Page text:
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Hukatai – huka/foam, tai/tide
Hukahuka – froth; thrums on a cloak; fringe; hanging in shreds
Hukatai – a white stone used in the ceremonies of the whare wananga

This series of lens-based observations will become inspiration for a fibre installation that will monitor the ephemeral, weather-borne sea foam at the entrance and shoreline of Te Hokianga Nui a Kupe, the Hokianga Harbour, in north-west New Zealand. The south headland is named Araiteuru, after a legendary taniwha who was located in a cave there. Maureen Lander’s ancestor, Te Waenga, was a tohunga who controlled the wind and the waves at the bar entrance and kept his powers in the cave.

Over the course of a year, Denise Batchelor has photographed and filmed the rhythms of different foams in the Hokianga Harbour, monitoring their weather and tidal appearances and following the light of their rainbow textures and their seasonal shifts. Denise lives close to Araiteuru, with views out over the harbour to Niwa, the taniwha embodied by the sandhills at the north head. When Maureen lived in Hokianga, she often joined Denise in her walks, and they worked together on a previous installation titled Ebb, made in response to jellyfish and seaweed washed up along the shoreline. During Summer 2023, Maureen and Denise came together again to explore the hukatai, sea foams, through walks on the shore, lens-based observations, and conversation. An installation by Maureen and Denise will be developed for Te Tuhi in June, together with sound composer Stiobhan Lothian.

The shoreline and the horizon are liminal spaces, thresholds or "crossing over” spaces, where land meets sea and sea meets sky – transitional spaces activated by weather. A liminal space can also be a longer space-time continuum. Sea foam is a visible indicator of the gradual effects of climate change on inundation over time as well as the immediate effect of weather events like storms at sea. It can also indicate the presence of toxic organisms such as algae bloom and microplastics that help churn up masses of foam in certain weather conditions. Te Hukatai, the sea foams, are messengers of things to come.

About the Artists

Maureen Lander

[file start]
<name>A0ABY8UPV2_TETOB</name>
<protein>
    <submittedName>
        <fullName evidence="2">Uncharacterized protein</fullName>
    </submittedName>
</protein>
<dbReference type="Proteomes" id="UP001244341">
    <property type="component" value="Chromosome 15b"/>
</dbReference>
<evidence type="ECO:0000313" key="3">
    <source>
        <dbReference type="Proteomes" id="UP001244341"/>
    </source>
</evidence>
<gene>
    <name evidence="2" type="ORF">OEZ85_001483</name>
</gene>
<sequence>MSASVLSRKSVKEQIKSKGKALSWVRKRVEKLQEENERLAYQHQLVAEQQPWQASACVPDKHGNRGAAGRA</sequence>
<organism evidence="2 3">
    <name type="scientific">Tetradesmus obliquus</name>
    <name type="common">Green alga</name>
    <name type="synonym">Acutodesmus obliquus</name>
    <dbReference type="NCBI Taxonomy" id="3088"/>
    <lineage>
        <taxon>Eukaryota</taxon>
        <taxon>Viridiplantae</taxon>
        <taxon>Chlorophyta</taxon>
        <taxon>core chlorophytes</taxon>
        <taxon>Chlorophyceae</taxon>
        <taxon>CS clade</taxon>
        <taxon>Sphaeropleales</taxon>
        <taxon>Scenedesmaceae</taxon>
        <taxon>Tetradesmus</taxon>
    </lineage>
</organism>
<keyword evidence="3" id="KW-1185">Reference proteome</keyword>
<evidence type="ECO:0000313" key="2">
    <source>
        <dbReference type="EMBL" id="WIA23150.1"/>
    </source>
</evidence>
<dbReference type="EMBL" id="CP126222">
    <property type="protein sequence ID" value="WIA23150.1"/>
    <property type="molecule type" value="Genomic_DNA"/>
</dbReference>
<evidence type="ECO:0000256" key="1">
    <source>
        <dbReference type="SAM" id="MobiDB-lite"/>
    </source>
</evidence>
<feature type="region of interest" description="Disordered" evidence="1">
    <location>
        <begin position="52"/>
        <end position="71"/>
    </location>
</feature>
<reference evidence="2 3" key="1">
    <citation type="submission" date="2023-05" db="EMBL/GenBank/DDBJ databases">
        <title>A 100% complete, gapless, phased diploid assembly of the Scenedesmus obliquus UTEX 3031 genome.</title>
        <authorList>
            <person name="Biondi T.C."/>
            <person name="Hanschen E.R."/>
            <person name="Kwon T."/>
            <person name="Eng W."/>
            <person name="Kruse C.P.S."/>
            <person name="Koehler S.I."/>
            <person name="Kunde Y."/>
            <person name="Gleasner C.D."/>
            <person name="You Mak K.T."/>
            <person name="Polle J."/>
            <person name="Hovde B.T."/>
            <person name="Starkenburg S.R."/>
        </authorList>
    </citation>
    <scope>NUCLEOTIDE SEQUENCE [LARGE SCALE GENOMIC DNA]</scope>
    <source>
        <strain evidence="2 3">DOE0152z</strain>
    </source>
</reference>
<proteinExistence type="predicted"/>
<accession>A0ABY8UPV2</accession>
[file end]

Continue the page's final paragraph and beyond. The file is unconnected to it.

Maureen Lander (Ngāpuhi, Te Hikutū) is a multi-media installation artist whose work has contributed significantly to the recognition of weaving in a contemporary art context. Her artwork draws inspiration from woven fibre taonga in museum collections as well as from contemporary installation art. She first began learning cloak-making skills from noted Māori weaver Diggeress Te Kanawa, and spent many years researching and teaching Māori Material Culture at Auckland University. As an artist, Maureen is committed to innovation in a way that is deeply collaborative. Since her retirement from university teaching she has worked with or mentored contemporary artists and weaving groups in the wider community. Lander received Ngā Tohu ā  Tā Kingi Ihaka Award from Te Waka Toi in 2019 and was made a Member of the New Zealand Order of Merit in 2020. In 2022 she was made a distinguished alumnus by the University of Auckland and was awarded an Arts Foundation Laureate Award.

Denise Batchelor

Denise Batchelor is a visual artist based in the Hokianga, in the "far north" of Aotearoa New Zealand. Working primarily in photography and video, her practice is predominately focused on her engagement with the natural environment; capturing fleeting moments that are often overlooked or unseen. She frequently photographs and videos the changing weather patterns on the sky, sea and sandhills from her home and on her walks along the beach. A recipient of artist residencies and art awards, Batchelor has exhibited widely in galleries, museums and festivals in New Zealand and internationally. Her work is held in public and private collections. In 2020, as part of the New Zealand Festival, her work was projected onto the exterior of Museum of New Zealand Te Papa Tongarewa.

Sound/music: Stìobhan Lothian

Stìobhan Lothian is a sound artist/composer based in Aotearoa. His sound resume extends from near – collaborating on performance soundscapes at Unitec's School of Contemporary Dance – to far,  working with sound artist/musician Alexei Borisov for several years while living in Moscow. Other highlights include creating a sound installation for Cat Ruka's multimedia show Skulduggery at the Wellington Fringe Festival, and locally, collaborating with composer Claire Cowan on the sound for Alys Longley's Suture production at the Little Maidment Theatre.